There are a number of factors that lead to a file being transferred to the cold case unit, but in general, Asselin said, the unit takes over cases around five years after the initial investigation started.

The Sûreté du Québec considers it has roughly 800 unsolved homicides, dating back to the 1960s.

Asselin said the small unit has to juggle staying in touch with families and doing investigative work.

“There’s not one family that reacts the same way,” she said, “Some families would rather talk to the investigators each year, others will tell us to only ever call them if we have something new to tell them.”

It’s crucial families don’t give up hope, she said, adding that cases do get solved decades later. 

“There are a lot of elements that could lead to someone wanting to talk who never wanted to 30 years ago,” she said. “Maybe their situation has changed and they want to free themselves of what they know before dying.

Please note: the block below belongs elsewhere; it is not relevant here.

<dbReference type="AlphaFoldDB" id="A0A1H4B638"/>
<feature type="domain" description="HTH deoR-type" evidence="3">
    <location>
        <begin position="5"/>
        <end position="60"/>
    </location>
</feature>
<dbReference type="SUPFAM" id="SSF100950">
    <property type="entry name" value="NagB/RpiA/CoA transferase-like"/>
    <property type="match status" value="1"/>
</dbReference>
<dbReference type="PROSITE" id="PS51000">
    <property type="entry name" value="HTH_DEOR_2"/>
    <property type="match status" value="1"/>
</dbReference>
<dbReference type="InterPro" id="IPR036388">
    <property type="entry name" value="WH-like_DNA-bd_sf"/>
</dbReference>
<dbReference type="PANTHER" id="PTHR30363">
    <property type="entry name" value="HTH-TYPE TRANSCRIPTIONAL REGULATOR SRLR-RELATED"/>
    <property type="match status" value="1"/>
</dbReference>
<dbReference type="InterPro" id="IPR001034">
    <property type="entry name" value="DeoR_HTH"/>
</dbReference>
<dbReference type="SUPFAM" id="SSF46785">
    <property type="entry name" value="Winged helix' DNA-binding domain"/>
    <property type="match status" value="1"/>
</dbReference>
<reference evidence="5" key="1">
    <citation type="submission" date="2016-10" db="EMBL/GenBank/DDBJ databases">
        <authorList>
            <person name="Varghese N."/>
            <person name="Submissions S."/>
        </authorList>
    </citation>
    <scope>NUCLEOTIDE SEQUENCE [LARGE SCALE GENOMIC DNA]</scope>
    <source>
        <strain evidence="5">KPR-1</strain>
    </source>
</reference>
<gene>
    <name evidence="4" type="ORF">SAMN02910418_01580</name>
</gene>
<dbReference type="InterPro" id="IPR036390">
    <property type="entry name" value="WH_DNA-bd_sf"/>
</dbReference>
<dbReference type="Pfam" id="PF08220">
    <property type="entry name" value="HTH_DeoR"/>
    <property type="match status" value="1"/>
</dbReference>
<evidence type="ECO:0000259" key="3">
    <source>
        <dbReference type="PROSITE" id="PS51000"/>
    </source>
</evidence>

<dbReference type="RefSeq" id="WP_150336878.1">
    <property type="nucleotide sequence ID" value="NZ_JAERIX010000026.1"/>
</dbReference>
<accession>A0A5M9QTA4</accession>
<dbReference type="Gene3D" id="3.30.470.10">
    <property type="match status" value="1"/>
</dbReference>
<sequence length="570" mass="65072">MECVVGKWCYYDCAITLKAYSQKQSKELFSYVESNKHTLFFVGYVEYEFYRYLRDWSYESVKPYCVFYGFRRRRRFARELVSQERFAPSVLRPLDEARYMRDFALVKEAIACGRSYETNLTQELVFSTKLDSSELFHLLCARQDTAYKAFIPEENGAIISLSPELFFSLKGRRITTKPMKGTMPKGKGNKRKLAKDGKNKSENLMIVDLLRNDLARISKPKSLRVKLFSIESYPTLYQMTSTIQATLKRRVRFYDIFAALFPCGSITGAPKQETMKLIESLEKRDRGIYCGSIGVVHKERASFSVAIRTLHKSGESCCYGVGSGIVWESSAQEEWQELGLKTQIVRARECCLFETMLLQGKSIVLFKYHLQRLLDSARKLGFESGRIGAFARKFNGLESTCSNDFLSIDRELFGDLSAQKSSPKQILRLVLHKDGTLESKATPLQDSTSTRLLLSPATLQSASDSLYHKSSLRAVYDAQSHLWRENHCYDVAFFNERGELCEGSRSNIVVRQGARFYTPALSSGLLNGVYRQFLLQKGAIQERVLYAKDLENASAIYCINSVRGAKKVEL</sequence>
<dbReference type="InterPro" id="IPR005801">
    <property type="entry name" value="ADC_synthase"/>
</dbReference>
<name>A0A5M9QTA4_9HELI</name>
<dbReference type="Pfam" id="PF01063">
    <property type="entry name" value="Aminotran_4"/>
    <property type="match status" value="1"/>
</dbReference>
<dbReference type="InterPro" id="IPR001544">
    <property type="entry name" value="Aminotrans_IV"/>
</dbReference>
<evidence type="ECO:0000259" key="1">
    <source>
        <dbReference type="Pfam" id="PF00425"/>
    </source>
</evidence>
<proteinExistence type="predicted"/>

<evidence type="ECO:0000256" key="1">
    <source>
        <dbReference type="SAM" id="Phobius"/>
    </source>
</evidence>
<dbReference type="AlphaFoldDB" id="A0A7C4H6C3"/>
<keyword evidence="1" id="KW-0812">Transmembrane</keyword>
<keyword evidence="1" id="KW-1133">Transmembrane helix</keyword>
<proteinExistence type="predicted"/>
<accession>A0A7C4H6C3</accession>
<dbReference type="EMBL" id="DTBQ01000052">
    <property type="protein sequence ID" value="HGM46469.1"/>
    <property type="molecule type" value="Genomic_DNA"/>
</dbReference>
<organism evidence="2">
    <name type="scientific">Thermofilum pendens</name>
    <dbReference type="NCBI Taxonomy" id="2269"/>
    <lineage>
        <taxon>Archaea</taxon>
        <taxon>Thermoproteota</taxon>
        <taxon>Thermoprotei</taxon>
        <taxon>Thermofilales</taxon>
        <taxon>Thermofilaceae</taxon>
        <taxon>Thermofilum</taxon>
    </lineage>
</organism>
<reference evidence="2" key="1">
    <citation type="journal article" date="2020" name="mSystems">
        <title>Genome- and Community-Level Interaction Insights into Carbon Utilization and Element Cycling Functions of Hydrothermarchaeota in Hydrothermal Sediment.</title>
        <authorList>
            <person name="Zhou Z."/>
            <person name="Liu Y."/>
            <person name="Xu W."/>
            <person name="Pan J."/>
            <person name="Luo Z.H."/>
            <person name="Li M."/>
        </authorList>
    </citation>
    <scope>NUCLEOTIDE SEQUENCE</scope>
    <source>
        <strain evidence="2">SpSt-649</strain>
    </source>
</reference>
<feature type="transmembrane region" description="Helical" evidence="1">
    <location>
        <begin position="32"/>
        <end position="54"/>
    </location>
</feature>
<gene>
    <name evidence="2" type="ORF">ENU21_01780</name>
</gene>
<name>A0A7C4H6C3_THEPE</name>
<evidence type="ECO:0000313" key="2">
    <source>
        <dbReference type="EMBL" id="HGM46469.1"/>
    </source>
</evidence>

“There’s always someone somewhere who knows something.”

Nicole agrees. It’s almost impossible that there isn’t someone out there who knows what happened to her sister, she says.

Maybe someone had one drink too many at a bar and started talking, she’s thought. Maybe a confession has been heard somewhere, or someone has bragged about it in prison. She has a hard time believing that someone could live with themselves for so long without ever telling anyone.

She’s also deeply aware that knowing could bring closure as easily as it could bring pain.